The only words Frances Greenwood could find to describe how she felt about the decades of clergy sex abuse in regional Victoria were potent ones – “soul murder”.
The Wheatsheaf artist said she had undergone years of what she described as “abjection” – the feeling of being cast off.
Now, she has channelled those feelings into art she describes as transformative, restorative and based in the healing offered by nature.
“I reported a priest to Pell in 1990 and he threw me out. He (the priest) went on to abuse his office until he was an old man,” she said.
“I was extremely affected by what I saw in the press about the Catholic Church and Cardinal Pell and the ongoing deception on a massive scale and a complete lack of sympathy whatsoever for people who endured sexual assault by priests.
“I ended up deciding it was a state of abjection that I was experiencing. I think it’s that phrase – soul murder – and It’s taken me a long time to find some literature of what happens to people when they are betrayed by so-called spiritual people.”
Using objects from her home in the Wombat State Forest like feathers and scorched metal, Greenwood has created two and three-dimensional works that evoke healing landscapes and metaphorically aim to provide pure and protective vessels for clergy abuse survivors.
She also said she worked in the fourth dimension, time, where she said her work became meditative and based in a new type of symbolism.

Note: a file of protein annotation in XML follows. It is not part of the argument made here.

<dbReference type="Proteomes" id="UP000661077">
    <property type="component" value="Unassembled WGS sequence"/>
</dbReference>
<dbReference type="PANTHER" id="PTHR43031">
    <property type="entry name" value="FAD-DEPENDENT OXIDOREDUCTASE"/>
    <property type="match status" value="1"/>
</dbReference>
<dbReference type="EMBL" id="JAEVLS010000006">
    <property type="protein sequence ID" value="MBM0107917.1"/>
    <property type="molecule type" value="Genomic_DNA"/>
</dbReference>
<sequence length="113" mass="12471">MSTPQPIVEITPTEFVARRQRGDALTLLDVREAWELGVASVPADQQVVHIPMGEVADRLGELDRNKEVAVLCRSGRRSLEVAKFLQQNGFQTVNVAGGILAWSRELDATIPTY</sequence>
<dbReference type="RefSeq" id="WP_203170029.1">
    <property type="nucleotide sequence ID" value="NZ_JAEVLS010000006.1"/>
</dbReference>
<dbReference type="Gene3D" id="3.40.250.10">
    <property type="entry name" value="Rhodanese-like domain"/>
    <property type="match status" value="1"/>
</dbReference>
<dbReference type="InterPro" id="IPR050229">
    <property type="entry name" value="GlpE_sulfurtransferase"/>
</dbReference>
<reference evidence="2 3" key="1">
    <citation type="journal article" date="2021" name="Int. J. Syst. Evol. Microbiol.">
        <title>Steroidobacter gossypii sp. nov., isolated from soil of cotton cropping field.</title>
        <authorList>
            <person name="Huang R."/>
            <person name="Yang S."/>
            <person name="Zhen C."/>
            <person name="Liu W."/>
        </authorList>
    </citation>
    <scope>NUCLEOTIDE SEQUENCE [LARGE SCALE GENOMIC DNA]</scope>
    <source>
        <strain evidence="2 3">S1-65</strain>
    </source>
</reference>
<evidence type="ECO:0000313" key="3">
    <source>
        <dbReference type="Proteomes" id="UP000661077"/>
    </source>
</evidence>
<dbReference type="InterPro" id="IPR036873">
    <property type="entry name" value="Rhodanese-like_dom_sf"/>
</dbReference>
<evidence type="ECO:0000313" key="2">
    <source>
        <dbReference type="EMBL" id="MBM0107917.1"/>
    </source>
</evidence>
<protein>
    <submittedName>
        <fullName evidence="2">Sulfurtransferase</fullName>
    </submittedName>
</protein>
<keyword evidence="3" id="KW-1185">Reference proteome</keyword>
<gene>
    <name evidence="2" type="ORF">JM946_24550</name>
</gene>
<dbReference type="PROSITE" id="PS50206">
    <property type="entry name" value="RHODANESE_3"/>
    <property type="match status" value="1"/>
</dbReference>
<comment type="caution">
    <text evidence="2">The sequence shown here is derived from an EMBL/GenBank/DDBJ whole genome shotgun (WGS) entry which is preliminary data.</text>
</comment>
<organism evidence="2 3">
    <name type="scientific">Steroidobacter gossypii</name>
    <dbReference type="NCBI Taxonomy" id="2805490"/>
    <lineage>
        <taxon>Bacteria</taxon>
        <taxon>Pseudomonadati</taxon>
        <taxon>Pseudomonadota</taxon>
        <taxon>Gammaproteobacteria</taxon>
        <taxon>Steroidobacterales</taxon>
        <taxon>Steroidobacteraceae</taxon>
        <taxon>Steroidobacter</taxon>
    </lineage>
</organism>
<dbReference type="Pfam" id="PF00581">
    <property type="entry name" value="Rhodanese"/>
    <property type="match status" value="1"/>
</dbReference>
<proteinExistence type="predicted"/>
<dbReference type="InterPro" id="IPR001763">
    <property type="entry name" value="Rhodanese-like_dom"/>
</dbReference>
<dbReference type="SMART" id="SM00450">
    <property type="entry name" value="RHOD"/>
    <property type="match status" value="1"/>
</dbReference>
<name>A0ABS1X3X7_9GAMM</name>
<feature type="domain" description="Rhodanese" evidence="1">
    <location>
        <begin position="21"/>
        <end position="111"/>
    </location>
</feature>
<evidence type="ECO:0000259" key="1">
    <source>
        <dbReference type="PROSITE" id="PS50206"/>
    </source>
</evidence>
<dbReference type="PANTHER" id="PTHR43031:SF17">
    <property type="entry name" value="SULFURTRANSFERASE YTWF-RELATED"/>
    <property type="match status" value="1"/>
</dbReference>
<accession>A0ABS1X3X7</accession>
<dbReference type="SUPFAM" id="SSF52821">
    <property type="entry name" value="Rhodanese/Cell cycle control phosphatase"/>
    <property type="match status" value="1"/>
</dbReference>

“My work is a proposal of a new set of symbols. As Westerners, we have a long history of Christian art so we have to bounce into our own form of symbolism. I hope that the old symbols will crumble.”
One of these new symbols is her answer to Ireland’s leprechaun – own “little people” who are half human and half kangaroo. Greenwood also said feathers were used in her work to powerful effect.
“When I was absolutely enraged after Pell’s testimony, I kept on finding dead birds. Instead of letting them be devoured by foxes at night, I very reverently snipped their beautiful wings and that takes you into a spiritual unfolding. If you’ve got snipped wings, it’s a metaphor for being murdered,” she said.
“I didn’t want to be taken over by anger because we’re powerless...so I mitigated my anger by making objects, which for me is restorative.”
Benedicto is currently exhibiting in Unicorn Lane until February 15.